Thursday, October 14, 2010

Did you ever wonder why we had to run for shelter?

Today I have returned from my week-long "intensive" i did for work. This involved spending 144 around the clock hours with 5 other people and doing extremely intense group therapy. Experiential therapy, which is impossible for me to explain. It involved a lot of psychodrama, the acting out of old trauma in individual's lives, lots of role-playing, and generally leaving the participant a trembling, sweating, sobbing mess heap on the floor. It's connected strongly to a person's physical being, and a belief that the physical and the emotional go hand in hand. That your body holds trauma and utilizes it in all sorts of self-defeating ways. Experiential therapy believes that talk-therapy will only get you so far, and that unless you really physically exorcise your trauma, and physically express your anguish, there will be no true healing. Think primal scream therapy. Think physically reliving incest and sexual abuse through role-playing and physically acting out a new outcome.

It will take me weeks to really process what went on there, and I'm sure the reverberations of what I went through and experienced this week will continue to make themselves known in all sorts of wonderful and unexpected ways as I go back to my life. There was a language spoken there, a language of recovery, that I didn't always understand. Every person there was in active recovery, except for me. From extreme eating disorders, to drug and alcohol abuse, to sex addiction that has shattered their life, or some combination of all of those things. Everyone knew my intentions (I was there primarily as a training tool, since this is what my employer does; this week was partly to test whether or not I wanted to stick around), and everyone was still so accepting. It's impossible to convey the unconditional support and acceptance that I both witnessed and felt there.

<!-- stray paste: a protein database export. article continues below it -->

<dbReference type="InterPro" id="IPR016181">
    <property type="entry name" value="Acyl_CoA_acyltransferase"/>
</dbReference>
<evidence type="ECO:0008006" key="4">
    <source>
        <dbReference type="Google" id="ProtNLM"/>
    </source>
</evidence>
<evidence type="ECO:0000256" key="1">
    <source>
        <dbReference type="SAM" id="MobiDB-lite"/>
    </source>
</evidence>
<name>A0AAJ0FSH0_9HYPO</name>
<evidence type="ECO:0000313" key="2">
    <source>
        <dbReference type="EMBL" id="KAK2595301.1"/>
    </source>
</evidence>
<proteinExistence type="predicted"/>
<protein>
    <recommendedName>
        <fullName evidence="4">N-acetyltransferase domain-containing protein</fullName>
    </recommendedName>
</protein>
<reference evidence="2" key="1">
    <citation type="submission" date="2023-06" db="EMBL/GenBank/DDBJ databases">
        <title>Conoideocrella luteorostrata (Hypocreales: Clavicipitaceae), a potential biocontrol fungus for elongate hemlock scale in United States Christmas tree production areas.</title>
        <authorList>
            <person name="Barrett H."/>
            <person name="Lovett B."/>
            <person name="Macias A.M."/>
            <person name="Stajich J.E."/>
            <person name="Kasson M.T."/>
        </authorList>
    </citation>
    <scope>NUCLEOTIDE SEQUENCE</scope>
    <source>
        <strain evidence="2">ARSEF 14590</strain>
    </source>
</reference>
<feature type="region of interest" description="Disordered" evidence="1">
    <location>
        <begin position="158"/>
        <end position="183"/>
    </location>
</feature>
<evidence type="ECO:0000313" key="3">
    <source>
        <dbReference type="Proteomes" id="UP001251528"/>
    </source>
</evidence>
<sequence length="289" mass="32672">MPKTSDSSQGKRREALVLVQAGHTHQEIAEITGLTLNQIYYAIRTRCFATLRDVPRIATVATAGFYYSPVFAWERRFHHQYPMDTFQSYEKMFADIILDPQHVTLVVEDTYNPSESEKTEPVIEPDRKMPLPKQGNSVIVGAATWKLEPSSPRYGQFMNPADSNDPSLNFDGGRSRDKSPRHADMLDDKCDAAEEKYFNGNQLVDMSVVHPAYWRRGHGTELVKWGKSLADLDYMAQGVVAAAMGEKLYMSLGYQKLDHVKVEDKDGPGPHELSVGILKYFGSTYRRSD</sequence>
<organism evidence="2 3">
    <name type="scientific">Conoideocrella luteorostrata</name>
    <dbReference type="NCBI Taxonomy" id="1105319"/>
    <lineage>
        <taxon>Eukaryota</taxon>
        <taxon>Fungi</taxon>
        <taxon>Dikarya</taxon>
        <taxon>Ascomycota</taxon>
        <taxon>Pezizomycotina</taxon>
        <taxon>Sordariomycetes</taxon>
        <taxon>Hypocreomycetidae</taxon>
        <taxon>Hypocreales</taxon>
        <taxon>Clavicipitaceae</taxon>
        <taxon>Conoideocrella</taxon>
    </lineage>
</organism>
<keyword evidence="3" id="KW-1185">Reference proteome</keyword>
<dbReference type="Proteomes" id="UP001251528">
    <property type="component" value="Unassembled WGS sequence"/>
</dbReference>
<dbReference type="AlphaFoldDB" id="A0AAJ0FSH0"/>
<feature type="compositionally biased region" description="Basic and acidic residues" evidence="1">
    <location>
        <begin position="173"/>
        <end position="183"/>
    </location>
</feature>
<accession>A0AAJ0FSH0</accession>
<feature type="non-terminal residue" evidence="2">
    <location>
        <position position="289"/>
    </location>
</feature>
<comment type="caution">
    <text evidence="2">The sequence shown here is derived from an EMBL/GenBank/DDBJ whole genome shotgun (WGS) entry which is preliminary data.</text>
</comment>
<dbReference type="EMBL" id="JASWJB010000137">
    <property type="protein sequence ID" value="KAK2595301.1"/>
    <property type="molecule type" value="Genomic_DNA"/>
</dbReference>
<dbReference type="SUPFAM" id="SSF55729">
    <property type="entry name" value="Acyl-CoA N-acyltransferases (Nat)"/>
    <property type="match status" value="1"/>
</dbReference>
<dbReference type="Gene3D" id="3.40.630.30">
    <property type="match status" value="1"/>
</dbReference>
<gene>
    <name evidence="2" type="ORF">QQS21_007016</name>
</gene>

There was so much pain, laying bare your soul and making yourself utterly and completely vulnerable in front of total strangers. But on the flip side of that comes a closeness and intimacy that is difficult to duplicate or find anywhere else. A real joy had formed in each of our hearts by the end of the week, and a profound love. If I never see any of those people ever again, I'll never forget the gratitude I feel for their sharing their pain, anguish, despair, tears, and trauma with me. For letting me know them so completely and unabashedly.

When I left today the day felt so crisp, so new. Driving my car back through midtown Memphis to my house, the whole city felt fresh and new to me. And I know that in the last week I've felt more compassion than I thought possible, and shed more tears for pain that wasn't mine than I thought possible. And I stood in front of a group of people and let them watch me cry. I never would have thought that was possible. I didn't go as far with my own issues as I would have liked, and there were all kinds of reasons for that (primarily that I don't have near the baggage that those other souls did, and that my employers were the therapists in charge, and frankly, it's not really appropriate for me to work out my issues with them in the same way).

But I can honestly say my life has been changed. In both some big and small ways. This work feels radical to me, and subversive, in the best ways possible. I have a couple of professors from grad school who would probably have a heart attack if they knew how much I love this. How much it blew my mind. I wish everyone could experience it.